Facing death – an extract from ‘Farther from the Sun’.

Happiness is cheating death.



I went to the mass X-ray unit. I wasn’t sleeping. The pain was worse and I kept breaking out in sweats. I wasn’t feeling good. Something was definitely wrong. I wanted to know what it was.

It was a simple procedure, they took a few snapshots and it was over in five minutes flat. The worst thing was the wait. It took over a week for the results to come through.

I had to pick them up from the doctor’s surgery.

I waited in the waiting room in a cold sweat. I was convinced that it was going to be bad news. I could feel the pain continuously now. Sometimes it was really painful. I was convinced I could feel it in the shape of a round tumour. There was no doubt. I tensed myself for the bad news. There was Liz to consider and the kids. I had to fight it. Who knows whether that was possible? Maybe something could be done! I was trying to be philosophical, but I did not want to die. I was too young! I DID NOT WANT TO DIE!!

I was eaten up with anxiety.

The results were clear. There was no tumour. There was nothing untoward.

The diagnosis was that my symptoms were psychosomatic caused by the death of my father the previous year. I had bottled it up. Although, there was a chance that it could be a gastric or bowel problem.



Happiness is fulfilment, satiation and love. Ah, to be in love!



The diagnosis did not allay my fears. It merely meant that my lungs were clear. There were other organs that a tumour could be gestating in.

The pain did not go away. I went back in for further consultation. The doctor could see I was suffering. He booked an appointment with a specialist.

The consultant examined me. He thought that it was probably psychosomatic but there was a chance that it could be a gastrointestinal problem and talked about displacement pain. He explained that such problems often manifested in the lower chest region. Maybe I had an ulcer. He arranged an endoscopic examination.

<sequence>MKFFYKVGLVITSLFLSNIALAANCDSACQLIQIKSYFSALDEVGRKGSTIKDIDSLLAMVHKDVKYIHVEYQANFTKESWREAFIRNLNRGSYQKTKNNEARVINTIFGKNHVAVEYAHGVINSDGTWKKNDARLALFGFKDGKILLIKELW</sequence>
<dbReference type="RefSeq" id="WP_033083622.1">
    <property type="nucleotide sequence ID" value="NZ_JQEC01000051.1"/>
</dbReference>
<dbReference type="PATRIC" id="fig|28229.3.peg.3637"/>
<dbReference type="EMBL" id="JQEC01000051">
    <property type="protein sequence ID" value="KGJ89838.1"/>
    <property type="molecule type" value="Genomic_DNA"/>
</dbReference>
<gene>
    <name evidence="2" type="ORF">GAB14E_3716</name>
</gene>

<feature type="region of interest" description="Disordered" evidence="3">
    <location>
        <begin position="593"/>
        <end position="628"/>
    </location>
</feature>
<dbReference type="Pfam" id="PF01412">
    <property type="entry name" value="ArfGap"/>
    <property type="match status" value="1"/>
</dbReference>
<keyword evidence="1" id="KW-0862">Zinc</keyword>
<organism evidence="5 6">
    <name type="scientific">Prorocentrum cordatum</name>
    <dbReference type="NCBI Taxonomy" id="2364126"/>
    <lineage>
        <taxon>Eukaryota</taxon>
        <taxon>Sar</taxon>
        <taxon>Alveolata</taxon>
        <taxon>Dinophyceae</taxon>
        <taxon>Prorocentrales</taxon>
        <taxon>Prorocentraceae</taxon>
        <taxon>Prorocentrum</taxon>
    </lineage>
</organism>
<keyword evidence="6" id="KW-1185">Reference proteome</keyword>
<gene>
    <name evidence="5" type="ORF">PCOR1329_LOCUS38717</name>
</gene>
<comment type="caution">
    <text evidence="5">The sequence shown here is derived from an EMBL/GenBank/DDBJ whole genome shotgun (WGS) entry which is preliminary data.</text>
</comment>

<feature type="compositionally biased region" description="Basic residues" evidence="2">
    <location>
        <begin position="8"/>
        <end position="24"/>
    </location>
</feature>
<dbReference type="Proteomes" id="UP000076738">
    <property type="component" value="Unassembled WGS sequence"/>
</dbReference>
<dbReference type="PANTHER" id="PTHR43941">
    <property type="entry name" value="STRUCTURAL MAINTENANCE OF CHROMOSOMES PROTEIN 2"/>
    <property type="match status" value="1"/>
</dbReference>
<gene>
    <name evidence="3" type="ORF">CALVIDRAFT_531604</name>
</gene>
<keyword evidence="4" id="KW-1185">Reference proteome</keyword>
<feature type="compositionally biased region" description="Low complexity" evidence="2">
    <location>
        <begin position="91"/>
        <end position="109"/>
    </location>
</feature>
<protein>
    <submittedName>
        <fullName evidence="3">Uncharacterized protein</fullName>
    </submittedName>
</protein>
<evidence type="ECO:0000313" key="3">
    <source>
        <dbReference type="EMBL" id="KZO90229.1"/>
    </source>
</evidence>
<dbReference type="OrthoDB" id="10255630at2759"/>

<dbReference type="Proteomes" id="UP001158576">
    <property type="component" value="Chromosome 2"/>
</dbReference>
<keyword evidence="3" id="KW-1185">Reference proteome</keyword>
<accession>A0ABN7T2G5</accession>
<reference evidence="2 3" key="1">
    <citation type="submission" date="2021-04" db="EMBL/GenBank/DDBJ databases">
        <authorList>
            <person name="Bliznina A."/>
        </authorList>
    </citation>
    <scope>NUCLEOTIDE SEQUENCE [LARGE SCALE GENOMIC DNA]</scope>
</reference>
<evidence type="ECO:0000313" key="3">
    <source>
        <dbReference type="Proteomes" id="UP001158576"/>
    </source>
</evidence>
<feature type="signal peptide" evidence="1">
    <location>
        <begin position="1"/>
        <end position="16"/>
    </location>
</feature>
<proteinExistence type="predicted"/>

I was still convinced that I had cancer. Perhaps the tumour was in my stomach. I thought it was more likely in the liver where my father’s had been. The liver was situated under the rib cage. I reasoned that I would very likely feel it there – just where I was experiencing it.

I arrived at the hospital and undressed. I sat in the waiting room with a sorry bunch of individuals all waiting for the same procedure. We all wore those silly gowns that go on backwards and do not do up at the back so that your arse hangs out of them. What is that all about? I really could not see the practical reason. It certainly did nothing to ease your anxiety.

They wanted to give me an anaesthetic. An anaesthetic? I was quite shocked. I had thought that it was only a little tube down the throat. I didn’t want an anaesthetic. I asked if I could do it without needing a general anaesthetic. That was fine with the doctor.

It was also fine with me, up until I saw the size of the massive tube they were after shoving down my throat. Too late by then!

They sprayed the back of my throat with some local anaesthetic to stop the gagging process, and shoved the gigantic tube down my throat. They prodded and probed as I gasped and gagged. It was uncomfortable, it hurt and it made you feel panicky, but I began to relax and I could watch it on the TV screen which was fascinating and almost made it worthwhile. Once I had become used to it I was OK and the surgeon talked me through what he was looking for and what he was finding. My submucosa was healthy. Even I could not see any sign of a tumour. Neither could the doctor. There was no ulceration, no lumps or abnormalities.

“Looks healthy enough”, he said breezily, “no sign of problems.”

I was back to square one. I suppose I had been hoping for an ulcer. That would explain the pain but was treatable. Now I still had the pain but no explanation. Lungs and stomach/duodenum had been ruled out.

I still worried.



We are the biggest disaster that has ever hit this planet! By the time we have run our course we will have killed off a greater percentage of life here than any comet or natural disaster since the beginning of time.

Our priority is to ensure that we change and become less destructive; to ensure that my prophesy of our terrible effect on the rest of life does not come true; to ensure that the destruction we are wreaking is halted and we learn to live in harmony with each other and the world.

There’s nothing daft or soppy about that!

If we don’t learn how to do that we are, along with every other living thing, completely screwed!



The major problem is that we are too greedy. We are consuming too much of the world’s resources.

Try telling that to a meathead hell bent on owning the world and consuming it all. “Hey, look how important I am, yah! I own a castle, twenty Rolls Royces and a fleet of Lear Jets!”

But then we are all guilty.

How many tellies do you have?

Crazy isn’t it?



Happiness is when your endorphins flood your brain and tingle all your synapses.


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